Victims’ voices lead the way in the fight against human trafficking
Human trafficking is a crime that strips people of their rights, ruins their dreams, and robs them of their dignity. UN country teams around the world are joining "The Blue Heart Campaign." A initiative that encourages everyone to get involved: to raise awareness and inspire action to help stop human trafficking and to fight its impact on society.
On this year’s World Day against Trafficking in Persons, Ghada Waly, Executive Director of the UN Office on Drugs and Crime (UNODC) is calling us to recognise that "Each and every victim of trafficking in persons has a story we should listen to. Victims’ voices are key to preventing trafficking, supporting survivors, and bringing perpetrators to justice."
As our UN Resident Coordinators around the world are joining UNODC Executive Director in saluting victims of human trafficking who are rebuilding their lives while helping to protect those of others, we are sharing victims' voices to lead the way in putting a spotlight on victims’ untold stories, and on their roles in the fight against trafficking.
In the words of Secretary-general António Gutrerres: "The United Nations is committed to listening and responding to the voices of victims and survivors of human trafficking, ensuring their rights and dignity, amplifying their stories and learning from them in our fight to prevent and put an end to this terrible crime."
Listen to some of those voices:
Marcela Loaiza - Colombia/USA
As a 21-years old woman with a family of her own and bills piling up, Marcela was tricked by human traffickers and sexually exploited for 18 months. Now she is leading the way as a founder of an organization that is empowering victims and survivors in their journey of social reintegration by providing services to overcome personal challenges and find employment.
“Often, the reason for victims to not seek support is lack of resources. Offering things like bus passes and babysitting is crucial in maintaining a good attendance at our workshops,” explains Marcela, founder of Marcela Loaiza Foundation, an organization that is helping to raise awareness, integrate human trafficking as a topic in the curricula and include the needs of victims and survivors into courses at high schools and universities in Colombia and the United States.
Awah Francisca Mbuli - Cameroon
Francisca not only owns her story, she embodies it. She identifies herself as a survivor of multiple labour and sex trafficking situation on three continents. “I almost sold my kidney to raise money to escape my abuser,” she adds after explaining how she was exploited and abused as a domestic servant after being tricked by a trafficker who promised her a good job teaching English abroad. Francisca returned home only “to be stigmatized”.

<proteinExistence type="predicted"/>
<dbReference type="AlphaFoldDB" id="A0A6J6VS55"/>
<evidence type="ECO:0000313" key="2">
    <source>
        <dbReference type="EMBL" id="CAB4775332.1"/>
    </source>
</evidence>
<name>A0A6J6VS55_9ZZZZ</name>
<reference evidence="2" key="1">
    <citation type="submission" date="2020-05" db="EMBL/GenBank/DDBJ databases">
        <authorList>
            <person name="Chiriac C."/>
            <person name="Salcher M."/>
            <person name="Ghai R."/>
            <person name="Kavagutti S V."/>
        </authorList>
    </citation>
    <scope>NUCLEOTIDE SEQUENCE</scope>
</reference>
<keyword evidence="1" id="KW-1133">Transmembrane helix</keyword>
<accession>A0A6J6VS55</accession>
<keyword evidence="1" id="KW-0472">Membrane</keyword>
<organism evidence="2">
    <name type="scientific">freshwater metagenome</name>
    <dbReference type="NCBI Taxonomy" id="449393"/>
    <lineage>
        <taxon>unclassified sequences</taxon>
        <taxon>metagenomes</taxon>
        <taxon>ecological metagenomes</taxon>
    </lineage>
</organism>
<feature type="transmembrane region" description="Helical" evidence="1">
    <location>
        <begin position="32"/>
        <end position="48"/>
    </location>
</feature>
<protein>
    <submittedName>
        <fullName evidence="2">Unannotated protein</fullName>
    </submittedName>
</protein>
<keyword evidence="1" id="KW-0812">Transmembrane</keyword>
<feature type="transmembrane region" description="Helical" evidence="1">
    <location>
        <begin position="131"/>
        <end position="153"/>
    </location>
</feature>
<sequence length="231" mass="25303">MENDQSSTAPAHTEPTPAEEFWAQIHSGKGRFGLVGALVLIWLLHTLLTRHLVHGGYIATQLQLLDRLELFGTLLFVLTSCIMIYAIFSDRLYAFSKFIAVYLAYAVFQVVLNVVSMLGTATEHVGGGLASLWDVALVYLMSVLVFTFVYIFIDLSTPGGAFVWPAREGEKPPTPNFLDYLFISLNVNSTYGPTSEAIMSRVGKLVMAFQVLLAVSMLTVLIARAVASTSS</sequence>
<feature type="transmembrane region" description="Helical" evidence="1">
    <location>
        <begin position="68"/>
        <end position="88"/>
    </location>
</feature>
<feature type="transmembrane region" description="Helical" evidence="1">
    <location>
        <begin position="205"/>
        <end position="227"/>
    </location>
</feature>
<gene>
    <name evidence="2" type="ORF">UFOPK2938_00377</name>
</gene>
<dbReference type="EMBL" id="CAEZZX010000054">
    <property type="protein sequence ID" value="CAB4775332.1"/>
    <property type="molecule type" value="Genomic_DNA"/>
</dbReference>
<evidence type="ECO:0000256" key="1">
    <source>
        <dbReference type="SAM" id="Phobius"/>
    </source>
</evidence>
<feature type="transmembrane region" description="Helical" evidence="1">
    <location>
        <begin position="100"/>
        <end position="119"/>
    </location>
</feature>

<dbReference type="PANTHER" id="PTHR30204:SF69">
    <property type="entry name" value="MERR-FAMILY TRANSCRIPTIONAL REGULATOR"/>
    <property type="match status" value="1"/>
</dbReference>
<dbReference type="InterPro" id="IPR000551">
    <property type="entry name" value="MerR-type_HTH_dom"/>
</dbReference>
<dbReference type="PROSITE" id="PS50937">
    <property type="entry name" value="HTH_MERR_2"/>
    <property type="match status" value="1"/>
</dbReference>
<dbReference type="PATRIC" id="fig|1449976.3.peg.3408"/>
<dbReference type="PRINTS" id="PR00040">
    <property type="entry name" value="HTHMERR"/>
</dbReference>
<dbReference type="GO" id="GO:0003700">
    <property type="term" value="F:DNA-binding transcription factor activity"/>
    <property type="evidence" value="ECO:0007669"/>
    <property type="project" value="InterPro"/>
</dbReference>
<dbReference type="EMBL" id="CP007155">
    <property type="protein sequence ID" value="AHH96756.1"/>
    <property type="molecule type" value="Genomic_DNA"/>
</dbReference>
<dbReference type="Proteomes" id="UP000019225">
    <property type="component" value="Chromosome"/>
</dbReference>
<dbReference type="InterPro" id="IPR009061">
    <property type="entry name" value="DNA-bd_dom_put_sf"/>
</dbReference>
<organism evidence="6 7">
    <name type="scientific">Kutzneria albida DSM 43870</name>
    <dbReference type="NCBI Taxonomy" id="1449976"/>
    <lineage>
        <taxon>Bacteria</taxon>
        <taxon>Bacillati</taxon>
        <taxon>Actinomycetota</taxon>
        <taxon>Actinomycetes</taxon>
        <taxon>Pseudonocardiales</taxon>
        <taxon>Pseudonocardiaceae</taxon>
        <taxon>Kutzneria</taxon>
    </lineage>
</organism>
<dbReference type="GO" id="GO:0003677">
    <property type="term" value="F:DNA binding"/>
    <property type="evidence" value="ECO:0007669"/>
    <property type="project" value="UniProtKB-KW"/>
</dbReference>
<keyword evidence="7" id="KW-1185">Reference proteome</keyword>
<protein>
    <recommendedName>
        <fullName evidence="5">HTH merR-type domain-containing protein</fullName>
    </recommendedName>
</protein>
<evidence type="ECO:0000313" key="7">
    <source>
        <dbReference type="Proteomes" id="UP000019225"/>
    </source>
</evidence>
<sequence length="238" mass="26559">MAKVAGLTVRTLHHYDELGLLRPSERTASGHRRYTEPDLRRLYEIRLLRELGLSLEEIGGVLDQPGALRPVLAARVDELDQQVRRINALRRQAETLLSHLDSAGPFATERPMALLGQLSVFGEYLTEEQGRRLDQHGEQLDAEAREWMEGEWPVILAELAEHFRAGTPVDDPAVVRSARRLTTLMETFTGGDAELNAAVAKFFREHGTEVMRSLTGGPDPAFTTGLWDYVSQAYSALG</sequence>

Through Survivors’ Network, which is managed by survivors of human trafficking, Francisca has helped more than 5,000 women and girls in Cameroon and worldwide to escape human trafficking and gender-based violence situations by providing temporary or long-term shelter or accommodation in safe houses, where they also receive psychosocial support and have the option of taking part in a programme of economic empowerment.
Shandra Woworuntu - Indonesia/USA
After being dismissed from her steady job in the financial sector, Shandra decided to give herself permission to explore a new career path. Nevertheless, transitioning to the hospitality industry became an unexpected life-threatening decision for her.
“I found a gap in the support system for survivors,” she says, “not all survivors have an education or skills”, outline, Shandra Woworuntu.
After paying the agent fee and going through all the paperwork to get her visa, she was abducted at the airport and recruited into sex trafficking. She managed to escape, and turned her ordeal into a survivor empowerment programme “Mentari” that is providing mentorship, leadership and culinary arts vocational training programmes, specifically designed for human trafficking survivors.
Senga Jeanbaptiste - Rwanda
Senga was only five years old, when he and his parents fled genocide. They were living in the streets when Senga was recruited by a man who offered him a misleading way out. Instead of getting a job, he ended up on the battlefield. After a traumatic decade endured as a child soldier, Senga escaped his captors and surrendered himself to the United Nations peacekeepers. His personal story had a drastic twist when Senga engaged with the survivor-led organization “Footprint to Freedom”, which enabled him to transform his own path and become a leader.
“Safe and sustainable self-employment is one of the most effective ways to prevent exploitation”, Senga explains. Since he has experienced the lack of integration support and options for male survivors of human trafficking, he is co-leading prevention and reintegration actions that aren’t gender-biased, in partnership with the “Soul of Rwanda” foundation towards the reintegration of street children who can easily fall prey to traffickers.
To learn how countries have implemented policies informed by UN Country Teams, backed by socio-economic impact assessments focused on at-risk populations, please visit the SDGs section of the UNSDG Chair Report on DCO.